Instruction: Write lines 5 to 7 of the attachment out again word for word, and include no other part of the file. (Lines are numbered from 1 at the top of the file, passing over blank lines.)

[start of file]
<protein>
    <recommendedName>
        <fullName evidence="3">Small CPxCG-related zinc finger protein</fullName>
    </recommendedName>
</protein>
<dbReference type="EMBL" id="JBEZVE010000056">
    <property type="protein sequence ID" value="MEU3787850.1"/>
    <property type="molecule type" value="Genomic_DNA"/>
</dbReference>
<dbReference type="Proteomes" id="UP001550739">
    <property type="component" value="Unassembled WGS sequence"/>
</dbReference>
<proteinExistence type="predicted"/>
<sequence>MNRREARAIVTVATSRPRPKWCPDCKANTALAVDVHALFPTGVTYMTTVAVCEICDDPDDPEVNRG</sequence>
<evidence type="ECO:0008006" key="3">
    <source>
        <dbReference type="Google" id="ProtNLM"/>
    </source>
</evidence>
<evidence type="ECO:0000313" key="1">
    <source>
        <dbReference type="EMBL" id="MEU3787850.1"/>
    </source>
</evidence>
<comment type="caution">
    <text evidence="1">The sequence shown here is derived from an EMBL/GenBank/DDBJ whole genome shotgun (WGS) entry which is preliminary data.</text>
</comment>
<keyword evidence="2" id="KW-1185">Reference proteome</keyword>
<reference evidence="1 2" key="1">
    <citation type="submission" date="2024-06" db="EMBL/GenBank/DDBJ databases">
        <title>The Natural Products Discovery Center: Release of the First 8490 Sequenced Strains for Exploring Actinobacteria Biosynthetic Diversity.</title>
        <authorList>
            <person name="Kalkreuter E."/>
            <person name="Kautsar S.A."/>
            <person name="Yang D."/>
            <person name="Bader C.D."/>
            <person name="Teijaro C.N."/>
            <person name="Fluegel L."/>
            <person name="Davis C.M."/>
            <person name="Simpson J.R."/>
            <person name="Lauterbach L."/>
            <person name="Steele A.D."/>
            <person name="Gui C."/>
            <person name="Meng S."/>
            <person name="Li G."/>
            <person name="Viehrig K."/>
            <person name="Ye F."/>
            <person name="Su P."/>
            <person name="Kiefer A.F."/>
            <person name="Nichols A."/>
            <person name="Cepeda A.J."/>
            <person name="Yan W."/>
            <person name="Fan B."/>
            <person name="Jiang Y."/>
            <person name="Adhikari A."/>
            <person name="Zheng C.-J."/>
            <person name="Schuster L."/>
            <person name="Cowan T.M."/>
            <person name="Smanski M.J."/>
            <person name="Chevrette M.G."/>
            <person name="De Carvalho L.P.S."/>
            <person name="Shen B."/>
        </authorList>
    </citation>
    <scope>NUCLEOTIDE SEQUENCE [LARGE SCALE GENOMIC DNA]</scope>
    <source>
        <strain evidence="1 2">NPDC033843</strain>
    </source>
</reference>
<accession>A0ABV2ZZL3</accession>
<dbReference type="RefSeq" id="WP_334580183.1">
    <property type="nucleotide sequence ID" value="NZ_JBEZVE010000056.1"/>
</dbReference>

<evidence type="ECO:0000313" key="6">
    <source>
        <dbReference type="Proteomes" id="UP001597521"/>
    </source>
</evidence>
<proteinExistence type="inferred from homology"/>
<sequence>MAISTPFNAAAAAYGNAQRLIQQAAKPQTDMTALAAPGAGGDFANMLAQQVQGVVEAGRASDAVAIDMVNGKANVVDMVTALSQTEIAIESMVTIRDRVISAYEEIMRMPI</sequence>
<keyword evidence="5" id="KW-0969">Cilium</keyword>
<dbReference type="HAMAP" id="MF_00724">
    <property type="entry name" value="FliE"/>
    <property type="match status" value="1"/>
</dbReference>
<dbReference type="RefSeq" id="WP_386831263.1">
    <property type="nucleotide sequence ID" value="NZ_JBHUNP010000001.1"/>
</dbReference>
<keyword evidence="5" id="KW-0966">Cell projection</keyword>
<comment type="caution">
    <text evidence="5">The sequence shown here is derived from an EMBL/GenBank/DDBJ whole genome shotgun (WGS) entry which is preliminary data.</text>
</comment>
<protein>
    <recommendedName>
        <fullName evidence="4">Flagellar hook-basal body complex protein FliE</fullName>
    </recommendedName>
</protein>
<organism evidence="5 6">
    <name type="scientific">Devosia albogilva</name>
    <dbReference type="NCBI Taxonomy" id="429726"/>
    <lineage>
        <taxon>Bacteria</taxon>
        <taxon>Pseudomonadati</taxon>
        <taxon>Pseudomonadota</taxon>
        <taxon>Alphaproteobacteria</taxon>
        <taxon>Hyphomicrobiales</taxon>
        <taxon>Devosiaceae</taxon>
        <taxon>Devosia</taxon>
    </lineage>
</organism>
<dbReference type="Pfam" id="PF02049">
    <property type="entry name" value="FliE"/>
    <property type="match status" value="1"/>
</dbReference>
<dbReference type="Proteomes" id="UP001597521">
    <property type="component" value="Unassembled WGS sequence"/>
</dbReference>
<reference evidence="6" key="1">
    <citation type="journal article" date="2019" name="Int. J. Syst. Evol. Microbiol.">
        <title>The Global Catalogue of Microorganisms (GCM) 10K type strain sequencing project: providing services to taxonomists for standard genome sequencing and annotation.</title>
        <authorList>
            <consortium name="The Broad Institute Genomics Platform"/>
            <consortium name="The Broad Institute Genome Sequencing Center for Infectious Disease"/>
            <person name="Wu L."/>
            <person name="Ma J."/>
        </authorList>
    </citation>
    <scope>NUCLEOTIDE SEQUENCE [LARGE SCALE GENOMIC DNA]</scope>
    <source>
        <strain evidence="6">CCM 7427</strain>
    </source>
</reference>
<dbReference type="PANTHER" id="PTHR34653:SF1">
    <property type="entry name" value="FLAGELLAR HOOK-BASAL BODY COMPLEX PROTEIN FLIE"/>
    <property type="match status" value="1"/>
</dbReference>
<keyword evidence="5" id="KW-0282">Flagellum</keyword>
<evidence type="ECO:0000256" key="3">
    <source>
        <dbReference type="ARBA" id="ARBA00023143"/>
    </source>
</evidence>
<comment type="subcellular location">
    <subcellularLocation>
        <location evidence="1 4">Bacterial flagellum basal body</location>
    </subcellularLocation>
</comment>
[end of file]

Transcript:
</protein>
<dbReference type="EMBL" id="JBEZVE010000056">
    <property type="protein sequence ID" value="MEU3787850.1"/>